|Publication number||US4866514 A|
|Application number||US 07/247,545|
|Publication date||Sep 12, 1989|
|Filing date||Sep 22, 1988|
|Priority date||Sep 22, 1987|
|Also published as||DE3876734D1, DE3876734T2, EP0309149A1, EP0309149B1|
|Publication number||07247545, 247545, US 4866514 A, US 4866514A, US-A-4866514, US4866514 A, US4866514A|
|Inventors||Andrew J. V. Yeomans|
|Original Assignee||Crosfield Electronics Limited|
|Export Citation||BiBTeX, EndNote, RefMan|
|Patent Citations (7), Referenced by (25), Classifications (9), Legal Events (7)|
|External Links: USPTO, USPTO Assignment, Espacenet|
The invention relates to apparatus for processing a digital representation of an image in which each pixel is defined by at least one digital colour component value.
Digitised images are commonly quantised to 8 bits per colour component, which is adequate for most applications. Monochrome images will be defined by one value per pixel, while colour images may be defined by three (red, green and blue) or four (cyan, magenta, yellow and black) colour component values. The processing of these values during interactive image modifications such as colour retouching and the like can take a significant amount of time. In order to reduce the time involved, and to reduce the amount of high-speed storage memory required, use is made of the property of the human visual system that the grey level resolution of the display device such as a monitor need not necessarily match the grey scale resolution of the image itself. For example, it has been reported that under typical viewing conditions RGB images displayed at 15 bits per pixel and 24 bits per pixel are indistinguishable.
Digitised images are also often converted to one bit per colour component, to produce a half tone image for certain printing processes. This process often also increases the image resolution, so that for example, each pixel of the original is represented by 36 single bit pixels in the half tone image.
Proposals have been made in the past to quantise pixels for the purposes of display into a second, coarser grey scale. These techniques involve allotting one of the second grey level values to each pixel colour component in accordance with certain algorithms. In a very simple process, each pixel colour component is allotted the second grey level value closest to it. One of the problems with this simple process is that artificial contouring would result.
One method which has been proposed to reduce this problem involves computing a value of a second grey level scale coarser than the first scale which defines the original colour component values and determining the difference between the two values. This difference or error is then distributed amongst adjacent pixels of the selected pixel to modify the pixel value. This is described in "A survey of Electronic Techniques for Pictorial Image Reproduction" by J. C. Stoffel et al, IEEE Transactions on Communications, Vol COM-29, pp 1898-1925, in particular page 1907.
One of the problems with this known system is that the amount of computation needed to determine for each pixel colour component the difference between the two values, the amounts of the resultant error which should be distributed to each pixel, and the modification of each of these pixels in accordance with the error amounts takes a relatively long time.
Another problem is that significantly more computation is required if the coarser grey scale is not linearly related to the original grey scale. Often a non-linear scale is required to compensate for the characteristics of a monitor.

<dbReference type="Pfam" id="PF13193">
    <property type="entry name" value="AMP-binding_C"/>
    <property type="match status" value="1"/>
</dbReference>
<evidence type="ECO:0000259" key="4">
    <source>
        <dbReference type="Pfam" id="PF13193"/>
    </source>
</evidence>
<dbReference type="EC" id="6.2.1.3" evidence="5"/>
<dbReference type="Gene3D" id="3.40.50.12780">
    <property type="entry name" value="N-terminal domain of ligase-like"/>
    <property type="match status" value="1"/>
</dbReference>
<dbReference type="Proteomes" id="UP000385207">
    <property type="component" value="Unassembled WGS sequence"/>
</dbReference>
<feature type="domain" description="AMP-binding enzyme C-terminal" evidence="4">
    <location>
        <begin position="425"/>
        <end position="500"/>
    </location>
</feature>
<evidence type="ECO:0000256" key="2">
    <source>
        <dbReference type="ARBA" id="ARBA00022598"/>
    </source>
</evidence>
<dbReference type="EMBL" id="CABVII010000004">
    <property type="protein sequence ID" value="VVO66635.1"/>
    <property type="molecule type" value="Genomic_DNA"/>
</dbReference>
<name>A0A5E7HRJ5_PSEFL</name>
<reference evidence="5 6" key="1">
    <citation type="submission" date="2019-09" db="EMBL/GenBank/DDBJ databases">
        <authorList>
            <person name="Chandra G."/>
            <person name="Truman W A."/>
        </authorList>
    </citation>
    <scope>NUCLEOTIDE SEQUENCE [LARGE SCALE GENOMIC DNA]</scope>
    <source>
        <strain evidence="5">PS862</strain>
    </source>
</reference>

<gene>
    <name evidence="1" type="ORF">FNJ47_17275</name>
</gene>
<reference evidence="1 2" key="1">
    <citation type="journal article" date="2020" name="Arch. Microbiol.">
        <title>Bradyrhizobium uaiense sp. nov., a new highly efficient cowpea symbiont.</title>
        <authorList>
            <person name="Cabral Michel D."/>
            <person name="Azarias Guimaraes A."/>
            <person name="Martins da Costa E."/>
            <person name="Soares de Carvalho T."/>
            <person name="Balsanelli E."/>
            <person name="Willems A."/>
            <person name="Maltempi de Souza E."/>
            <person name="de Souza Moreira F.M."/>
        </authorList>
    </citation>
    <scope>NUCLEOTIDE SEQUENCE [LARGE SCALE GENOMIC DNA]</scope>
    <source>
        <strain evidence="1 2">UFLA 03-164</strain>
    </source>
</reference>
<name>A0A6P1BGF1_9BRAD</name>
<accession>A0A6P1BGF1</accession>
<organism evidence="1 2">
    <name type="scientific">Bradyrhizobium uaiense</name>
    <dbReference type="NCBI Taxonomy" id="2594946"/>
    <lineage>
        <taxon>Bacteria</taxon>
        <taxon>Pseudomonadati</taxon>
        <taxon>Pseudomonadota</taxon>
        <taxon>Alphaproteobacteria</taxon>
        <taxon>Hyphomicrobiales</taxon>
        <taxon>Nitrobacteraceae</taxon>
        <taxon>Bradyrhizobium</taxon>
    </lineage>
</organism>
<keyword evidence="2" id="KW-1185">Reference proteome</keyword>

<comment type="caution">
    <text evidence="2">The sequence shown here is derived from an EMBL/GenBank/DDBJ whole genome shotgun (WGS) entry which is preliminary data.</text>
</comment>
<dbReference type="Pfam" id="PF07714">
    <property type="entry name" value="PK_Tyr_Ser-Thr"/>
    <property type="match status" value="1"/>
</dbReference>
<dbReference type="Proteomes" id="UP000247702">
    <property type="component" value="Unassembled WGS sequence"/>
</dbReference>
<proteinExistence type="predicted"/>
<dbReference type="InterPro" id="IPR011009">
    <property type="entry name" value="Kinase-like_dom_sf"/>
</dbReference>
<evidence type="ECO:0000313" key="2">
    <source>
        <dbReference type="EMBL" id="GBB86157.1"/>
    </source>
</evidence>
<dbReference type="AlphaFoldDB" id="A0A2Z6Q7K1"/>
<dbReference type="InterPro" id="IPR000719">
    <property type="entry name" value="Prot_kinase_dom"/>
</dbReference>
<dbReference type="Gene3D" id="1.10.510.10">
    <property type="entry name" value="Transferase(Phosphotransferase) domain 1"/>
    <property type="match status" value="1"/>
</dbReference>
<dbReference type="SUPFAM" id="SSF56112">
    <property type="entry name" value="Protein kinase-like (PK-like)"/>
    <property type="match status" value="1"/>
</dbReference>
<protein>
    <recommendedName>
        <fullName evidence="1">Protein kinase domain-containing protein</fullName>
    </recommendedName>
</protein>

In accordance with the present invention, apparatus for processing a digital representation of an image in which each pixel is defined by at least one digital colour component value, the value comprising one of a first set of values defining a first scale of colour component values comprises a store for storing digital colour component values for the image pixels; a first look-up table (LUT) addressed by a colour component value from the store corresponding to a selected pixel, the first LUT generating a signal representing a modified colour component value chosen from a set of modified colour component values defining a second scale coarser than the first scale; at least one second LUT which is addressed by the colour component value from the store in parallel with the first LUT, the or each second LUT generating an error value signal; and modification means for modifying corresponding colour component values of pixels associated with the selected pixel in accordance with respective ones of the error value signals.
The invention avoids the problems outlined above by replacing the computational technique with a set of look-up tables. Simple corrections may be performed by a single second LUT, but better quality results will be obtained by using more. In general, there will be at least two second LUTs and in the preferred arrangement there are three second LUTs.
Each second LUT typically corresponds to a respective one of the associated pixels.
In the preferred example, each colour component signal from the store simultaneously addresses in parallel the first and second LUTs, the output signal from the first LUT being stored in a further, output store.
In some examples, the error value or the sum of the error values being equal to the difference between the modified colour component value and the colour component value from the store as measured on the first scale.
In general, the pixels associated with the selected pixel which are modified comprise pixels which have not yet been used to address the first LUT.
Typically, the modification means will comprise a suitably programmed micro-programmable address controller in conjunction with incrementing adder circuits.
The second LUTs are set up prior to operation of the apparatus, preferably so that the total difference between the modified colour component value and the original colour component value will be substantially equally divided between the pixels which are modified.
In general, the second LUTs and the first LUT will be formed by separate, one-dimensional look-up tables but in some cases two or more of the LUTs could be combined into suitable two-dimensional look-up tables.
The colour component values of the second grey scale will generally correspond to evenly spaced apart values of the first scale although this is not essential.
Two examples of apparatus according to the invention will now be described with reference to FIGS. 1 and 2 of the accompanying drawings which are block diagrams of the first and second examples respectively.